The new novel by the Pulitzer Prize-winning author
Photo Credit: Knopf

The new novel by the Pulitzer Prize-winning author of “Empire Falls” and “Nobody’s Fool” is set on Martha’s Vineyard, where three Baby Boomers converge for a reunion of sorts, revisiting their 1960s college friendship and the mystery of what happened to their friend Jacy Rockafellow, who disappeared from their lives after a momentous Labor Day weekend on the Vineyard back in 1971. (Knopf, July 30)

‘Barnum’ by Robert Wilson

Was
Photo Credit: S&S

Was “America’s Greatest Showman” also one of the 19th century’s great Americans? This biography of P.T. Barnum, creator of the Barnum & Bailey Circus and famous for acts such as Jumbo the Elephant, the Feejee Mermaid and Swedish Nightingale, Jenny Lind, explores his fundamental notion of “humbuggery” — deceits that could both attract and please audiences. (Simon & Schuster, Aug. 6)

‘Is There Still Sex in the City?’ by Candace Bushnell

Yes -- a sequel of sorts. The narrator
Photo Credit: Grove

Yes — a sequel of sorts. The narrator is a 50-something New York woman whose dog dies and whose husband asks for a divorce within the first six pages of the book. Like its predecessor, it’s a dishy report on the friendships and sex lives of New Yorkers, now inescapably middle-aged. Bushnell will discuss the novel at Cinema Arts Centre in Huntington on  Aug. 12. (Grove Press, Aug. 6)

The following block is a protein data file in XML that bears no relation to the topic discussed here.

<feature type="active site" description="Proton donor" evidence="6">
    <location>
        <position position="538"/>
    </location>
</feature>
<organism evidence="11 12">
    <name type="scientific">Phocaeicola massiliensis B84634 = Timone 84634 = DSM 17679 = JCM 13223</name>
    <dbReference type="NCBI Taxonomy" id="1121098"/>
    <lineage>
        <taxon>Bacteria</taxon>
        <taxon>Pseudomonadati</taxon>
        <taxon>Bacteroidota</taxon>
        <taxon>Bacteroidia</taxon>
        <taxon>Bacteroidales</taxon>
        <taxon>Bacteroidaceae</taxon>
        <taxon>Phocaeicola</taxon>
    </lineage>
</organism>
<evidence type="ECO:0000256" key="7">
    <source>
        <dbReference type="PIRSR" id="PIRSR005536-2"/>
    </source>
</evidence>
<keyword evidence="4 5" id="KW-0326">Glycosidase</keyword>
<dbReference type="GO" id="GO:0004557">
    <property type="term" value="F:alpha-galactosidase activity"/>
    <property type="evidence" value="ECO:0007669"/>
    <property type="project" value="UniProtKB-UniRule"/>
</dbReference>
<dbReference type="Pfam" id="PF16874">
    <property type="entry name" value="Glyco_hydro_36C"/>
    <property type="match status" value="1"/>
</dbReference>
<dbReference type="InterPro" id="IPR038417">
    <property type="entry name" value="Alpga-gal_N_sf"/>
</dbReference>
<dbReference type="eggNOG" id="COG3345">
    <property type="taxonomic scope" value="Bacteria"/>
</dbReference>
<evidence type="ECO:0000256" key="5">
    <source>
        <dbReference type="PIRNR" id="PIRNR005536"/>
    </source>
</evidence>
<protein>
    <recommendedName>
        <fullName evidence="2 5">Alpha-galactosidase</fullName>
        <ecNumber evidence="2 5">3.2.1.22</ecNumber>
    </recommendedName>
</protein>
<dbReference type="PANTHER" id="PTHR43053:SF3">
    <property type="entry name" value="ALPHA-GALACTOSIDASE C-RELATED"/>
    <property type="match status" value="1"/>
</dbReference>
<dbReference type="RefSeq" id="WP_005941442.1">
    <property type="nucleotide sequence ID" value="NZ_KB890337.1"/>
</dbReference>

‘Inland’ by Téa Obreht

Who expected a western from the Croatian-born author
Photo Credit: Random House

Who expected a western from the Croatian-born author of “The Tiger’s Wife,” which garnered critical praise and prize nominations? “Inland” is set in the Arizona Territory in 1893, and follows the parallel stories of frontier mother Nora and former outlaw Lurie. But this is no boilerplate Louis L’Amour yarn — there are ghosts, camels and other fantastical elements. (Random House, Aug. 13)